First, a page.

The power train control system, including the shift shock alleviating apparatus according to the present invention, comprises a control unit 1000 which is common to the engine 3 and the transmission 4. This control unit is always supplied via an electric path 16 with an electric power which serves as a direct continuously connected electric power source from a vehicle battery 15 and it operates on an electric power from the vehicle battery 15 which is supplied thereto as a main power source via a power source relay 17 that is closed when the ignition switch 10 is turned ON. Although they are described later, those signal are fed to the control unit 1000 which are a signal from the ignition switch 10 via an electric path 18, a signal from the accelerator pedal 11 via an electric path 19, a signal from the brake pedal 12 via an electric path 20, a signal from the parking brake lever 13 via an electric path 21, a signal from the select lever 14 via an electric path 22, signals indicative of a crank angle of the engine 3, a crankshaft torque, an intake air flow rate and a temperature via a wire harness 23, and signals indicative of an output shaft revolution speed of the transmission 4 and an output shaft torque thereof via a wire harness 24. Based on these input signals arithmetic operations are performed and the results are fed via the wire harnesses 23, 24 to the engine 3 and the transmission 4, respectively, thereby to control them. The control unit 1000 is also supplied via an electric path 26 with data input signals from a data input device 25 manually operable by a driver, alters its operation mode depending on these data input signals and feeds various kinds of data via an electric path 27 to a display 28 where the data are displayed.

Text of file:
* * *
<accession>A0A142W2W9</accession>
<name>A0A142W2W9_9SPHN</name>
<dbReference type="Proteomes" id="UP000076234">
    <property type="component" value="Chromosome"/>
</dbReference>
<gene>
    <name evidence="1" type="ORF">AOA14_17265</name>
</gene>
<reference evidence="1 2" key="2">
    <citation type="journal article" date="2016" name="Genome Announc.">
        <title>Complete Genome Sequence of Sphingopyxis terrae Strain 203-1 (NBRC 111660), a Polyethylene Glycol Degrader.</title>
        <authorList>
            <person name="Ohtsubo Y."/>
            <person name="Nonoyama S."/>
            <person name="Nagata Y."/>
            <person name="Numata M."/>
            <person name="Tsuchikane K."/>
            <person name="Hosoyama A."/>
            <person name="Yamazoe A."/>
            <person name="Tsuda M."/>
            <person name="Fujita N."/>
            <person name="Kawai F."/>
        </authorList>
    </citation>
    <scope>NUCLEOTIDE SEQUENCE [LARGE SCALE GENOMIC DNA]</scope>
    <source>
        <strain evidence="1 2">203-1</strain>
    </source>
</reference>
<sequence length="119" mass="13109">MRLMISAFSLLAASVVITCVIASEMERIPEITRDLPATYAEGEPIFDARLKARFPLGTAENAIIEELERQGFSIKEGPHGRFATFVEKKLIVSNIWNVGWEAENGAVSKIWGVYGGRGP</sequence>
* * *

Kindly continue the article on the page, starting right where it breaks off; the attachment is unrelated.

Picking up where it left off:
Referring to FIG. 2, these input and output signals to and from the control unit 1000 are described in detail one after another. Among the input signals, an ignition switch signal 101 is indicative of which one of operation positions the ignition switch 10 assumes including a LOCK position, an OFF position, an ACCESSORY position, an ON position and a START position, and it is fed to the control unit 1000 via the electric path 18. Since the functions when the ignition switch 10 assumes these operation positions are well know, the description is omitted. A select signal 102 is indicative of which one of the before mentioned drive ranges P, R, N, D, II, I is selected via the electric path 28. An accelerator signal 103 which is a voltage signal variable in proportion to the depression degree of the accelerator pedal 11 is obtained by a potentiometer and fed to the control unit 1000 via the electric path 19. A brake signal 104 which is a voltage signal variable in proportion to the depression degree of the brake pedal 12 is obtained by a potentiometer and the like and fed to the control unit 1000 via the electric path 20. A parking brake signal 105 is obtained by a potentiometer and the like that is movable with the parking brake lever 13, which signal is a voltage signal variable in proportion to an operating position of the parking brake lever 13 and fed to the control unit 1000 via the electric path 21. Instead, the brake signal 104 and the parking brake signal 105 may be obtained by pressure sensors, each responsive to a bias force (a braking force) of a brake element. The signals 103, 104 and 105, although they were described previously as analog signals, may take the digital form by using encoders and the like.